Warring sides in Sudan agreed to a three-day cease-fire starting at midnight Tuesday, but many Sudan residents say that shelling has continued, despite the cease-fire agreement.

“The United States urges the SAF and RSF to immediately and fully uphold the ceasefire,” U.S. Secretary of State Antony Blinken said, per CNN. “To support a durable end to the fighting, the United States will coordinate with regional and international partners, and Sudanese civilian stakeholders, to assist in the creation of a committee to oversee the negotiation, conclusion, and implementation of a permanent cessation of hostilities and humanitarian arrangements in Sudan.”

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Both fighting factions — the Sudanese Armed Forces and the Rapid Support Forces — agreed to the cease-fire in a written statement, saying it was needed “in order to open humanitarian corridors, facilitate the movement of citizens and residents, enable them to fulfill their needs, reach hospitals and safe areas, and evacuate diplomatic missions,” per CNN.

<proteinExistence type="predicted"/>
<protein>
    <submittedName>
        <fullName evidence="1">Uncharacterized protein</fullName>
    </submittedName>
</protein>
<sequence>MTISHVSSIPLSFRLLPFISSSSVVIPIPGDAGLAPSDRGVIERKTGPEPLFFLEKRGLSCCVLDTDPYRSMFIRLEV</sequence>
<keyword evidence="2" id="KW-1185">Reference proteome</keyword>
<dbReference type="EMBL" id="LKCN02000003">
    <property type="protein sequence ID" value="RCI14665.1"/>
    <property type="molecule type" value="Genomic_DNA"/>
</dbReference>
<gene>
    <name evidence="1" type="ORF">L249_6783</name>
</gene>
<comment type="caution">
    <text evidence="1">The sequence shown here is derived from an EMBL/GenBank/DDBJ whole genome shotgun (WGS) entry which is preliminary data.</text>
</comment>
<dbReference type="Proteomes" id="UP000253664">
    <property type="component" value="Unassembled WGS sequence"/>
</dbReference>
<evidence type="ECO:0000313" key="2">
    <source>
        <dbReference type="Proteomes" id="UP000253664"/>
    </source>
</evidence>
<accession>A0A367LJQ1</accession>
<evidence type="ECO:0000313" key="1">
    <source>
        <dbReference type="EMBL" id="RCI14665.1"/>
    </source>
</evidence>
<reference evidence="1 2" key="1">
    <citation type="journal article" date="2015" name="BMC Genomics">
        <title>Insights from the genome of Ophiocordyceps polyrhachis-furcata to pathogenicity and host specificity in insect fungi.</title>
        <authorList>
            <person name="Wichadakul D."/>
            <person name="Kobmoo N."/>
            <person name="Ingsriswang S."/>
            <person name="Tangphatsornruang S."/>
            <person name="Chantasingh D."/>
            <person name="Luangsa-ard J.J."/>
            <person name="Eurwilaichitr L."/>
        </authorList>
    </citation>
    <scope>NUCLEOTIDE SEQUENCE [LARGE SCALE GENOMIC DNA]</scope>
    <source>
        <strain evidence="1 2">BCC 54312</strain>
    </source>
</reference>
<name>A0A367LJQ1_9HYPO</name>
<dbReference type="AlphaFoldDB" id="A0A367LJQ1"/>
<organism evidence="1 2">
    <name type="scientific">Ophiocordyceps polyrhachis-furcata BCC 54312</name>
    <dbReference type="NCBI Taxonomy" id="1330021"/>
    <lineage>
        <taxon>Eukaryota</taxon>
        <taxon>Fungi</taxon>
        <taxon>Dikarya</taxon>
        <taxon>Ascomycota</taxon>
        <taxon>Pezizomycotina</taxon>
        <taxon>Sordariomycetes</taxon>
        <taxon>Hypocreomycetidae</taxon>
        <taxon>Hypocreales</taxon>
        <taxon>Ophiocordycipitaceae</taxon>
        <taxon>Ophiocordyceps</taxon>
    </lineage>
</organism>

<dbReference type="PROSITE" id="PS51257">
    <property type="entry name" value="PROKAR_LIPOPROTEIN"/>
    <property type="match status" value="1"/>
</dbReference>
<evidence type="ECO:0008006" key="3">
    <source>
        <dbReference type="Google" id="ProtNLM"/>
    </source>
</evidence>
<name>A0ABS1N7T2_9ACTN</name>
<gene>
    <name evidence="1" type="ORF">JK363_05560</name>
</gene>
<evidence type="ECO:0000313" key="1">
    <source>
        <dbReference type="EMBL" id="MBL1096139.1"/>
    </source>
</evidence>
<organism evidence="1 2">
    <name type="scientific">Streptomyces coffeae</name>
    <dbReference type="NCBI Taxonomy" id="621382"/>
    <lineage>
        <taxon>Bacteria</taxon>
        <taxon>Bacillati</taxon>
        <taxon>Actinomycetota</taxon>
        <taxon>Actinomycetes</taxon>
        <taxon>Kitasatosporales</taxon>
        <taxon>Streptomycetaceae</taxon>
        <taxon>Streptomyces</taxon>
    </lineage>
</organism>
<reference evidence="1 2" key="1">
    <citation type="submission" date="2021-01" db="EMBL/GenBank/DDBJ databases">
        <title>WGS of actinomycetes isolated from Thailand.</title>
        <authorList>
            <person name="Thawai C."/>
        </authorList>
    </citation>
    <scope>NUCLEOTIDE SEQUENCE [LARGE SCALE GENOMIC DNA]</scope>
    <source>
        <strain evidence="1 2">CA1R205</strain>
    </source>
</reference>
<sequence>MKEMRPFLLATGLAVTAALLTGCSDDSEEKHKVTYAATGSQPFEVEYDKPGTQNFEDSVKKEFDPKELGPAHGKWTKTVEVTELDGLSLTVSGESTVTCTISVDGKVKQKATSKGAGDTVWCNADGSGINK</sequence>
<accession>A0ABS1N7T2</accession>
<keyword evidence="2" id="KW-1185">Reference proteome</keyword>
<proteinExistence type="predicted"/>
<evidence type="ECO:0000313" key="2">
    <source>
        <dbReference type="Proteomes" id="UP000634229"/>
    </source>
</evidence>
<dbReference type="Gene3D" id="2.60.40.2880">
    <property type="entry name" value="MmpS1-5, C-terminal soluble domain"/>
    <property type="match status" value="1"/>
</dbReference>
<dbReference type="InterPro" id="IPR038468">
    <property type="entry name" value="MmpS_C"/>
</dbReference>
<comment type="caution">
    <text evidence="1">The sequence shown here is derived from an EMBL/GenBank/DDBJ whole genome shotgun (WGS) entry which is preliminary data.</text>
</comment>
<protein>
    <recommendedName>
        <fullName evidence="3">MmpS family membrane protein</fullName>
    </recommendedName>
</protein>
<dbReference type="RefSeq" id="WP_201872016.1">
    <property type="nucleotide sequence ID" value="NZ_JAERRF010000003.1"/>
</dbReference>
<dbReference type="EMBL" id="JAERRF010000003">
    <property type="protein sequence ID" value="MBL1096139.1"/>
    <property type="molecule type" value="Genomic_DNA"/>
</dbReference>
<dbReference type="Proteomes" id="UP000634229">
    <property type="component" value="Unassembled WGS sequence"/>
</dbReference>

However, some Sudan residents say violence has continued in the streets of Omdurman where “heavy artillery began again around 11 a.m. with errant shells tearing up houses,” The Washington Post reported.

“Yes, definitely, they are still fighting,” Musab Abdalhadi, who lives in the capital Khartoum, told The New York Times.

What caused the fighting in Sudan?

The two groups were working toward finalizing plans to return the country to civilian rule when fighting broke out because each side grew concerned about losing power to the other with the new plan. Violence broke out on April 15.

Since then, at least 259 people have been killed, and more than 4,000 have been wounded, according to the Times.

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What’s happening in Sudan?

Gen. Abdel Fattah al-Burhan commands the Sudan Armed Forces, while Gen. Mohamed Hamdan Dagalo is the leader of the Rapid Support Forces.

American diplomats and their families were airlifted out of the country Saturday, and multiple other countries followed suit, evacuating their citizens from Sudan, per Deseret News.